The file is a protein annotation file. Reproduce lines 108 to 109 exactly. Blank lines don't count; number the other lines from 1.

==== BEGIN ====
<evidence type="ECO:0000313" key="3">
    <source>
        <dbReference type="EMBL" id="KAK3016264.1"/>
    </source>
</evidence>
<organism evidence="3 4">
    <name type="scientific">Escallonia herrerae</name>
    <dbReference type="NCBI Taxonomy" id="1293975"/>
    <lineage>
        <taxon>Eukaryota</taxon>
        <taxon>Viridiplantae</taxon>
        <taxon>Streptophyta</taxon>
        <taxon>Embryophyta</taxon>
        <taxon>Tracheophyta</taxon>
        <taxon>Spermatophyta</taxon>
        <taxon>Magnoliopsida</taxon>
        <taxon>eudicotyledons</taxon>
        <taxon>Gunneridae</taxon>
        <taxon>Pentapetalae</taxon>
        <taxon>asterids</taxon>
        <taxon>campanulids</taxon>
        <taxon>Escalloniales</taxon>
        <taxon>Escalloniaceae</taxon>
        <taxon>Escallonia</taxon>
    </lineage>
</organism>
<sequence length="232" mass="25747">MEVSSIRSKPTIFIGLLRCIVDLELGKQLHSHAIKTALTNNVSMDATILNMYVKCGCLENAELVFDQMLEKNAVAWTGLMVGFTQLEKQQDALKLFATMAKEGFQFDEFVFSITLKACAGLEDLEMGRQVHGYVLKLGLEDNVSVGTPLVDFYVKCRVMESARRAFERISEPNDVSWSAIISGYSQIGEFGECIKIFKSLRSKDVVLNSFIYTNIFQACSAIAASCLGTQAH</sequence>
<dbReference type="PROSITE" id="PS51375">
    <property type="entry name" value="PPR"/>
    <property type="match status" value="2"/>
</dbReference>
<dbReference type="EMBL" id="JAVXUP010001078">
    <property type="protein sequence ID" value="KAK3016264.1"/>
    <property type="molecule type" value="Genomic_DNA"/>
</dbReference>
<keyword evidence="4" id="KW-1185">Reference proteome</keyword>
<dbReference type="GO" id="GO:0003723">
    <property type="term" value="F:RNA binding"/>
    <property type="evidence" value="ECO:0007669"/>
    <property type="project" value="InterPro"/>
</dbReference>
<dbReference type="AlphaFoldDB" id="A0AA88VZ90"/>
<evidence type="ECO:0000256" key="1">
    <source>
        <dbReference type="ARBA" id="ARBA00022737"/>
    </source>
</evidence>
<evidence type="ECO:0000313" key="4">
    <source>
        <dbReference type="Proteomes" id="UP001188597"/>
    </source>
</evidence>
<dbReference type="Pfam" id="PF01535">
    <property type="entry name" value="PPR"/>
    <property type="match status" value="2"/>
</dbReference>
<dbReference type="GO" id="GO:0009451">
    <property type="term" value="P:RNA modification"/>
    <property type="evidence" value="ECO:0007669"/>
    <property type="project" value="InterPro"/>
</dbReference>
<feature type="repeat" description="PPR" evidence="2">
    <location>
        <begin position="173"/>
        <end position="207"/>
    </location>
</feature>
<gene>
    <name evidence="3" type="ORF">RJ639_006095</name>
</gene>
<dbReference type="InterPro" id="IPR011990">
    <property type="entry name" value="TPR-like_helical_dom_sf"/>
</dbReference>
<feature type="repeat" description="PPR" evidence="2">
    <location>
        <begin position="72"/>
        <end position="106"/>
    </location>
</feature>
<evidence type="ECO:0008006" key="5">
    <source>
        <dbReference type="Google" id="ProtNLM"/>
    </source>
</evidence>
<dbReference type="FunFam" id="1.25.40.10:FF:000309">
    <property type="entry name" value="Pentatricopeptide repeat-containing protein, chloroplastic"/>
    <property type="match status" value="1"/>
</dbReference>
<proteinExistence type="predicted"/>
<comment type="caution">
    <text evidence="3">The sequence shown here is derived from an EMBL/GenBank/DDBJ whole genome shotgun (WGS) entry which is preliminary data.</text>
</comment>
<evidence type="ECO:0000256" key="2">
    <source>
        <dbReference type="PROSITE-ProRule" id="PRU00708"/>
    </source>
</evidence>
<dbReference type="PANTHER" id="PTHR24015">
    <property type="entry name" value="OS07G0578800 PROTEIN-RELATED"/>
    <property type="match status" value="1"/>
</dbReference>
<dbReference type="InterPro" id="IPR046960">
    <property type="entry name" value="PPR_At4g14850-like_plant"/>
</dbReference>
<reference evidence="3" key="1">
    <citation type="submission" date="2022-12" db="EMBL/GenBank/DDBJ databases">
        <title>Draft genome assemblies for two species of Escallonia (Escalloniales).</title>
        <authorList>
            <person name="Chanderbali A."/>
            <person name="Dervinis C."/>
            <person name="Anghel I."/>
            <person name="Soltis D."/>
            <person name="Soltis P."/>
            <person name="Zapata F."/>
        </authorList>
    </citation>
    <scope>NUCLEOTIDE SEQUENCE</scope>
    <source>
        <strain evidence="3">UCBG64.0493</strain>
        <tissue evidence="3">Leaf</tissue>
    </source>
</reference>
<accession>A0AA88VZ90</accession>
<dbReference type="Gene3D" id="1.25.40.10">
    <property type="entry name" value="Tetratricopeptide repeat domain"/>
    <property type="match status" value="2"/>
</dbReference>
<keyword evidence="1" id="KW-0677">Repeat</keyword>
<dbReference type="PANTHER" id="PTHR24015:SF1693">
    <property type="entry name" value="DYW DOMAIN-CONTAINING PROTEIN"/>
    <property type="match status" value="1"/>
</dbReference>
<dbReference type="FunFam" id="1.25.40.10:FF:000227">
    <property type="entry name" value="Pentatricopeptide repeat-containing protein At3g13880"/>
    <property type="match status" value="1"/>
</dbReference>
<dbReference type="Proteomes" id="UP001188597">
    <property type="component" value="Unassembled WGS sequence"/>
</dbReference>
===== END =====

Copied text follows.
        <authorList>
            <person name="Chanderbali A."/>